How To Find Yourself After Leaving A Bad Relationship

How To Find Yourself After Leaving A Bad Relationship

We are whole human beings and we always were before we met that person.
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Recently, I left a two year relationship with a guy that seemed like my whole world only a year ago. But like great things do, it began to fall apart.

Some of it because we lacked communication, some of it because we suffered from things that we couldn’t save each other from. We stopped being there for each other because we couldn’t be there for ourselves. We stopped caring because we were so involved with our own issues. Yet, we were too desperate to let go of something that was crumbling. Eventually, I ended things a lot later than I should have. While I know in my heart that leaving the broken relationship was for the best of both of us, I still can’t help but to feel lost in a way.

I’ve left relationships before. I’ve left awful relationships that make you question everything about who you are and who you’ve been. I’ve picked up the pieces of my ego that cracked throughout months of hating myself after losing the person I dedicated a chunk of my life to. And in those moments, I had to rebuild myself.

When we go into relationships, we have it in our minds that we are combining with that person. We complete each other as if we’re a puzzle piece searching for our other half. We forget that we were already whole and that another being is just someone we interact with for a fragment of the time we’ve spent on this planet. That we are more than our relationship.

In these months following my breakup, I find myself looking in the mirror wondering if I can return to how I used to be before the relationship. Right now, I see a person who bleached their black hair blond and cut it above their shoulders, like cutting off my hair is somehow similar to cutting away marble of a statue. Maybe cutting my hair will help me find what’s missing in me?

I think about all the people I used to be and all the people I want to be and I wonder which one is it. Who am I?

I think about who I was just before the relationship. I was healthy. I was fit. But I was sad, too. I wasn’t really healthy because I could only afford ramen and I was fit because I walked everywhere since I couldn’t afford public transit.

I think about the person I was just after leaving my bad high school relationship and how I found myself then. I was a lost, lonely person in a big city starting college in a major I didn’t feel talented in. I didn’t make an effort to reinvent myself. I slowly grew into the changes as I became aware of them.

I think about the person I was the summer I went Europe. I’ve been trying to be them again for years. I was someone who bleached my bangs blonde because I wanted to prove I was daring, but instead parts of my hair fell out because I didn’t know applying heat to bleach damages your hair. I also aspired to be a hippy and told everyone I didn’t want to go to college because I’d rather be nomadic. It’s funny now how much I hate moving.

I think about the person I was in elementary school. Someone who stayed out past dark and caught fireflies in my hands. I’d have about fifty crawling on one hand. I’d let them all go. I didn’t want to keep them in a jar because I knew they’d die the next day.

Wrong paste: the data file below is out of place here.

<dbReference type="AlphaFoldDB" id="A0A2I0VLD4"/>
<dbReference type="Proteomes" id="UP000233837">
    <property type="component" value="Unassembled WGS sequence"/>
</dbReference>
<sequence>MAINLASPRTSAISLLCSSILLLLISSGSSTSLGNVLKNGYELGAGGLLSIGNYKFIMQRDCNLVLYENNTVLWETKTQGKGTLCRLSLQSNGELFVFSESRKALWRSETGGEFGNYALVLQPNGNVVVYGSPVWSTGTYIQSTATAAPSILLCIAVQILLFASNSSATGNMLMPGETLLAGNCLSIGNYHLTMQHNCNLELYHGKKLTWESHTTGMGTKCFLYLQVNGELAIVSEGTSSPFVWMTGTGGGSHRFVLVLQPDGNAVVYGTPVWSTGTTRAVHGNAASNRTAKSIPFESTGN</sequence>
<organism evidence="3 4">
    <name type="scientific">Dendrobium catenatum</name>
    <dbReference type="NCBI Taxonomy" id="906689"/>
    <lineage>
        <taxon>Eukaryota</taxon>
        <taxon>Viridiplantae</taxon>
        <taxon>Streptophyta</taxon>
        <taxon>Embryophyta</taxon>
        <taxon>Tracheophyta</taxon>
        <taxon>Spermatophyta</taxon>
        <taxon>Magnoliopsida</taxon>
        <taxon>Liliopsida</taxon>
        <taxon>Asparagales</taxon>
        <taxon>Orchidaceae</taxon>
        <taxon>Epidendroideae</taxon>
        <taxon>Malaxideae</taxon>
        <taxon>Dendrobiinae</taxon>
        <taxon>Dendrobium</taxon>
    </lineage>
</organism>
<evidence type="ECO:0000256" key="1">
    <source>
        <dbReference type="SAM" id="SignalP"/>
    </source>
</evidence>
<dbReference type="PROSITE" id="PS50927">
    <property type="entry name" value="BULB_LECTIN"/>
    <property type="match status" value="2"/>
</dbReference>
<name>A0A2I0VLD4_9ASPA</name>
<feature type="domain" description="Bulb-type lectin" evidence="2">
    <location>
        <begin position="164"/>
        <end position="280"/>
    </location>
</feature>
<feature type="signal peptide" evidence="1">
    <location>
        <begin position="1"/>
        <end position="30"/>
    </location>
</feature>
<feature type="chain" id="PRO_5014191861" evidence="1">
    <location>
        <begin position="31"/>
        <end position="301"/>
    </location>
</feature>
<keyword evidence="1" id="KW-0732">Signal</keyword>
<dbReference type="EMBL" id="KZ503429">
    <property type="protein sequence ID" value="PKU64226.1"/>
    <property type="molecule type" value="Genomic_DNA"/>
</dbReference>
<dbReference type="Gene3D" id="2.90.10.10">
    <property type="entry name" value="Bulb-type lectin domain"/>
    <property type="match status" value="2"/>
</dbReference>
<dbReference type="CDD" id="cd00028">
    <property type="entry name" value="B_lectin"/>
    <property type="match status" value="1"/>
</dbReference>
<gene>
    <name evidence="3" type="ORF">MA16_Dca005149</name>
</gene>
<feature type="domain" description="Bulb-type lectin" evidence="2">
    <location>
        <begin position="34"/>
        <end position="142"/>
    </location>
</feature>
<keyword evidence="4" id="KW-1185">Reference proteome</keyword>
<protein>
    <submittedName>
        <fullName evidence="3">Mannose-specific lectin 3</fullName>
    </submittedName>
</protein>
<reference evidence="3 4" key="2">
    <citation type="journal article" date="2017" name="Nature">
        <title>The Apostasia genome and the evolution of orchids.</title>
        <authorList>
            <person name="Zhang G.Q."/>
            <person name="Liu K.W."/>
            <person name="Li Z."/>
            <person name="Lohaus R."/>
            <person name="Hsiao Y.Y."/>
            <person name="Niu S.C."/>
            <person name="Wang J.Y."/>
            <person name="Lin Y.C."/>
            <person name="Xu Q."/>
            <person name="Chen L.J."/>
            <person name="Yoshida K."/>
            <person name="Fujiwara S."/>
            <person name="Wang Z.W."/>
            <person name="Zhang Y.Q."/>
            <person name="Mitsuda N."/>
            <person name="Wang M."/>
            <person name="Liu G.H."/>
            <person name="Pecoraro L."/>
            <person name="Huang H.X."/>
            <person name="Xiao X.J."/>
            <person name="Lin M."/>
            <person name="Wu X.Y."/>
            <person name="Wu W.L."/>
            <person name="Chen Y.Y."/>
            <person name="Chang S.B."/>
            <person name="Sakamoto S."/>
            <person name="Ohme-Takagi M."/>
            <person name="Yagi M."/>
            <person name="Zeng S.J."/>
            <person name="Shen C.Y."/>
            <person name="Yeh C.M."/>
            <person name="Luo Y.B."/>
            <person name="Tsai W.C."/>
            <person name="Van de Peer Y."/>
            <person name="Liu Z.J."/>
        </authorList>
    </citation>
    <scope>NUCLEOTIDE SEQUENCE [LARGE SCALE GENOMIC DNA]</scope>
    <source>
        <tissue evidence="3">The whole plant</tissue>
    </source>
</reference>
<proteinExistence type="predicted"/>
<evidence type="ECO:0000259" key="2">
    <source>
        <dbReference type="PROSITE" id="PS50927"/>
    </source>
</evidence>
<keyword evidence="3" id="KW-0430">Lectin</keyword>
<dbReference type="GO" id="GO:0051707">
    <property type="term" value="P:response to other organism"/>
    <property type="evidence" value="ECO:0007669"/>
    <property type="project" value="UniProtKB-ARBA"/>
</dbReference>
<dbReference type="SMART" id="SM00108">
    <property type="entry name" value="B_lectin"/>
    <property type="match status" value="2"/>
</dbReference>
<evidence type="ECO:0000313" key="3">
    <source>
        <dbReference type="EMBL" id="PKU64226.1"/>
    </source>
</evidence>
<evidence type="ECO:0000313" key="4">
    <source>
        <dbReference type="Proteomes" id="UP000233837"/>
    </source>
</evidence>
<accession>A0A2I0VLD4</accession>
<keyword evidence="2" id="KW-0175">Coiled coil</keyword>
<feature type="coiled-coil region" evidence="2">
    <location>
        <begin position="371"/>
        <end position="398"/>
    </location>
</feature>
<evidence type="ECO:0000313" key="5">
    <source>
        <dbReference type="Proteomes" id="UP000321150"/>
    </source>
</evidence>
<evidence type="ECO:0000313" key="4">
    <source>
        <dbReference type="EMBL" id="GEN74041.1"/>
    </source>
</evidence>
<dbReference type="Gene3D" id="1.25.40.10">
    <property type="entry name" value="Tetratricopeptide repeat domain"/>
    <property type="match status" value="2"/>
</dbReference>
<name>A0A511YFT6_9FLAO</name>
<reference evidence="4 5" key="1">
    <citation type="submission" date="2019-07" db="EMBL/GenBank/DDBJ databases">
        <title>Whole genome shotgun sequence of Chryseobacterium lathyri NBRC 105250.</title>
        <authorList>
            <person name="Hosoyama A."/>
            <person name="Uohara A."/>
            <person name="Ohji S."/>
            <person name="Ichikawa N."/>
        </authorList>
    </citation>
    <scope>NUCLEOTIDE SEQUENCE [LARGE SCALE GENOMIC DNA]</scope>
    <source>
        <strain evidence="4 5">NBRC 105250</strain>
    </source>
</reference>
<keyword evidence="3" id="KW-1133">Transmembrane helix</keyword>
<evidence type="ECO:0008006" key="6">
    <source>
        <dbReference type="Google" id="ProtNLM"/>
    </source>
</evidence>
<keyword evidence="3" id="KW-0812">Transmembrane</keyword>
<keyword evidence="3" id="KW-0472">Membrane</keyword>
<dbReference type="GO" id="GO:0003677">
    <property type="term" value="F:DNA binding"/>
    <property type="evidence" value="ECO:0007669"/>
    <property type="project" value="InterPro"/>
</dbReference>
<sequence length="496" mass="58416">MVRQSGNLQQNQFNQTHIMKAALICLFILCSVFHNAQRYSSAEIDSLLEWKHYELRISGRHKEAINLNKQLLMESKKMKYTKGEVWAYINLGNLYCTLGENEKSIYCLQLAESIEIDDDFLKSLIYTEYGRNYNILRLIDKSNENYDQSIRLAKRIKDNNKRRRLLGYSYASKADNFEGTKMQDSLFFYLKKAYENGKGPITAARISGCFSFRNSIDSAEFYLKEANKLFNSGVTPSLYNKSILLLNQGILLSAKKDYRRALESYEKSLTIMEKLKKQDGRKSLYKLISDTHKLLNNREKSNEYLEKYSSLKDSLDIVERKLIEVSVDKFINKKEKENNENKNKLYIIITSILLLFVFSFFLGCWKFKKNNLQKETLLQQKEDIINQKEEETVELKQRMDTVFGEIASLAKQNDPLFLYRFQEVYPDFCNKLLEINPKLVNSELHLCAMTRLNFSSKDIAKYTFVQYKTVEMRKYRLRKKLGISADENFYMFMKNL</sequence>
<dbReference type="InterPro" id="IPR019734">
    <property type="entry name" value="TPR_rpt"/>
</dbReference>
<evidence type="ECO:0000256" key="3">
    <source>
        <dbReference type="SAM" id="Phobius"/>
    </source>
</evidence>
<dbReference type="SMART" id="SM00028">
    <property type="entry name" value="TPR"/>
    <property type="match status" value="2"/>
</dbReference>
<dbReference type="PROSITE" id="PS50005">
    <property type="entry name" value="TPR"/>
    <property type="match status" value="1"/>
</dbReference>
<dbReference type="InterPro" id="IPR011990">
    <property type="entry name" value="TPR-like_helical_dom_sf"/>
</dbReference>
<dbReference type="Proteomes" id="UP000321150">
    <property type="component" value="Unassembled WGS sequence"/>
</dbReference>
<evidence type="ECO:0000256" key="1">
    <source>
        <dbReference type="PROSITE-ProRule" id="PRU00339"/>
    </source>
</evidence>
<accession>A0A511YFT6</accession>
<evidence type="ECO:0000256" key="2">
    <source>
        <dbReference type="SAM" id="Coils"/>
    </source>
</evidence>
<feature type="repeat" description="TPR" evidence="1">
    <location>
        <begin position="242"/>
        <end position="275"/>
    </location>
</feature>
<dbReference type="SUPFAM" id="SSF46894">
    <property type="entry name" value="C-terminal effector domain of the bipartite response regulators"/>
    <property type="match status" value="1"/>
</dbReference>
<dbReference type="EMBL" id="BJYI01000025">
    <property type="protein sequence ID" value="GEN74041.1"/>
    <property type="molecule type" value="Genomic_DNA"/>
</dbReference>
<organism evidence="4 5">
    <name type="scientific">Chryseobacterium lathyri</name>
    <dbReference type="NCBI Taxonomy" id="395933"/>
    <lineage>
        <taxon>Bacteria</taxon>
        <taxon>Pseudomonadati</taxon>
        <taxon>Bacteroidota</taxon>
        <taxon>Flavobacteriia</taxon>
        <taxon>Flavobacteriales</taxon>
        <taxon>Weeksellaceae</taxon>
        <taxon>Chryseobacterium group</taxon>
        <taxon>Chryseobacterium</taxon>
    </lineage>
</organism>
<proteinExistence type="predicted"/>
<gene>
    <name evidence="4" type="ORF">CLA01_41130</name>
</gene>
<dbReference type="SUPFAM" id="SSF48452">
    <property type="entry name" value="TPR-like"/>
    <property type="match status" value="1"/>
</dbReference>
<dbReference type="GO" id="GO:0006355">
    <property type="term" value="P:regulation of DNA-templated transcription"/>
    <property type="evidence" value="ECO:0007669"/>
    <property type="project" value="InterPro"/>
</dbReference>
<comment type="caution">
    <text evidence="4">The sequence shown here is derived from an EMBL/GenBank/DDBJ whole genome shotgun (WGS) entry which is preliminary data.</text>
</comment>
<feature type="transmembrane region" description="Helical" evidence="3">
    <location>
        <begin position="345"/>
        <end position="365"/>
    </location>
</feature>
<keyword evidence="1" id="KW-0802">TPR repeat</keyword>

I look back at all of the people I used to be and ask myself who am I now? How do I find myself after leaving a relationship that I felt defined me for years. How do I figure out my future when I no longer know what it holds? I think one thing I’ve found in the past is that you can’t find yourself through who you used to be because that person is no more. We are like crustaceans molting. We’ve grown out of our past selves. We’ve left behind the shell of who we used to be and now we’re growing into a bigger and stronger person. Our old us still can be found inside but we need to explore how we’ve changed. Some people find themselves by meeting new people, or trying new things, but most importantly, it takes time, so much time. It can be scary. It can be sad. It can be exciting and happy and beautiful because when you finally realize who you are, even if it’s just for a second, it can mean the world.

I hope that one day I will find myself again, whether or not it’s under the stars or among the iron forest that is Chicago. I hope I realize who I am now and learn to accept it and move on. Relationships are hard to move past, but we must remember that we are whole human beings and nothing can change that.

Cover Image Credit: Pexels

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​An Open Letter To The People Who Don’t Tip Their Servers

This one's for you.
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Dear Person Who Has No Idea How Much The 0 In The “Tip:" Line Matters,

I want to by asking you a simple question: Why?

Is it because you can't afford it? Is it because you are blind to the fact that the tip you leave is how the waiter/waitress serving you is making their living? Is it because you're just lazy and you “don't feel like it"?

Is it because you think that, while taking care of not only your table but at least three to five others, they took too long bringing you that side of ranch dressing? Or is it just because you're unaware that as a server these people make $2.85 an hour plus TIPS?